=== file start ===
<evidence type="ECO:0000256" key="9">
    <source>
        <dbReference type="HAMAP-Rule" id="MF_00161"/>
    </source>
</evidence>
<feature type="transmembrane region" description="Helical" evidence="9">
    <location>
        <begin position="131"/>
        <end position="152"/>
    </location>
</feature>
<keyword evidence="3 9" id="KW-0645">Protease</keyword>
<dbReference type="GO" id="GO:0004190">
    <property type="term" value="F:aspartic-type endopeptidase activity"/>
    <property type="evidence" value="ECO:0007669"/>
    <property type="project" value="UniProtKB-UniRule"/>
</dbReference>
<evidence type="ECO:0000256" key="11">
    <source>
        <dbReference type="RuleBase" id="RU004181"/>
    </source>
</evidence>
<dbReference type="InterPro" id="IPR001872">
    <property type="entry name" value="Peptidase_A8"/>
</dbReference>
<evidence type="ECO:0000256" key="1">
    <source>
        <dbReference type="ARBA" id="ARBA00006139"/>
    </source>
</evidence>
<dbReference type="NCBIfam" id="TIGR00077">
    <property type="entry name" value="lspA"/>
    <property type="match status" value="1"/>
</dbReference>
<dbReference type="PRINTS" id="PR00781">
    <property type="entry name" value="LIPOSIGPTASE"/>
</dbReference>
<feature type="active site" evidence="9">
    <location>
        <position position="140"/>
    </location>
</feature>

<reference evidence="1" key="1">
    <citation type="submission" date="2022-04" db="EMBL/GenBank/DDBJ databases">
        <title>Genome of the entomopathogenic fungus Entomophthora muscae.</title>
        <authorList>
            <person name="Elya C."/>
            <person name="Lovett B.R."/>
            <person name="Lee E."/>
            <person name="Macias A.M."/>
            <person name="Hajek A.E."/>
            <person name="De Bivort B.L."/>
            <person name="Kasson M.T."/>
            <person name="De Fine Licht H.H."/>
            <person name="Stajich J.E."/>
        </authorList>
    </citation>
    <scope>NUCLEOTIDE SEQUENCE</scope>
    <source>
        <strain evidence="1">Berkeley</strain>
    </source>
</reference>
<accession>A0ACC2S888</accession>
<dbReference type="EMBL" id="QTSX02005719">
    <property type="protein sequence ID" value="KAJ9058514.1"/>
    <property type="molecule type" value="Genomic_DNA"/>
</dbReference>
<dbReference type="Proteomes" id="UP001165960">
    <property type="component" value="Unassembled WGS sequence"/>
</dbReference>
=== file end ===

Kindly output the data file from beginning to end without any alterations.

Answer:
<evidence type="ECO:0000256" key="9">
    <source>
        <dbReference type="HAMAP-Rule" id="MF_00161"/>
    </source>
</evidence>
<feature type="transmembrane region" description="Helical" evidence="9">
    <location>
        <begin position="131"/>
        <end position="152"/>
    </location>
</feature>
<keyword evidence="3 9" id="KW-0645">Protease</keyword>
<dbReference type="GO" id="GO:0004190">
    <property type="term" value="F:aspartic-type endopeptidase activity"/>
    <property type="evidence" value="ECO:0007669"/>
    <property type="project" value="UniProtKB-UniRule"/>
</dbReference>
<evidence type="ECO:0000256" key="11">
    <source>
        <dbReference type="RuleBase" id="RU004181"/>
    </source>
</evidence>
<dbReference type="InterPro" id="IPR001872">
    <property type="entry name" value="Peptidase_A8"/>
</dbReference>
<evidence type="ECO:0000256" key="1">
    <source>
        <dbReference type="ARBA" id="ARBA00006139"/>
    </source>
</evidence>
<dbReference type="NCBIfam" id="TIGR00077">
    <property type="entry name" value="lspA"/>
    <property type="match status" value="1"/>
</dbReference>
<dbReference type="PRINTS" id="PR00781">
    <property type="entry name" value="LIPOSIGPTASE"/>
</dbReference>
<feature type="active site" evidence="9">
    <location>
        <position position="140"/>
    </location>
</feature>

<reference evidence="1" key="1">
    <citation type="submission" date="2022-04" db="EMBL/GenBank/DDBJ databases">
        <title>Genome of the entomopathogenic fungus Entomophthora muscae.</title>
        <authorList>
            <person name="Elya C."/>
            <person name="Lovett B.R."/>
            <person name="Lee E."/>
            <person name="Macias A.M."/>
            <person name="Hajek A.E."/>
            <person name="De Bivort B.L."/>
            <person name="Kasson M.T."/>
            <person name="De Fine Licht H.H."/>
            <person name="Stajich J.E."/>
        </authorList>
    </citation>
    <scope>NUCLEOTIDE SEQUENCE</scope>
    <source>
        <strain evidence="1">Berkeley</strain>
    </source>
</reference>
<accession>A0ACC2S888</accession>
<dbReference type="EMBL" id="QTSX02005719">
    <property type="protein sequence ID" value="KAJ9058514.1"/>
    <property type="molecule type" value="Genomic_DNA"/>
</dbReference>
<dbReference type="Proteomes" id="UP001165960">
    <property type="component" value="Unassembled WGS sequence"/>
</dbReference>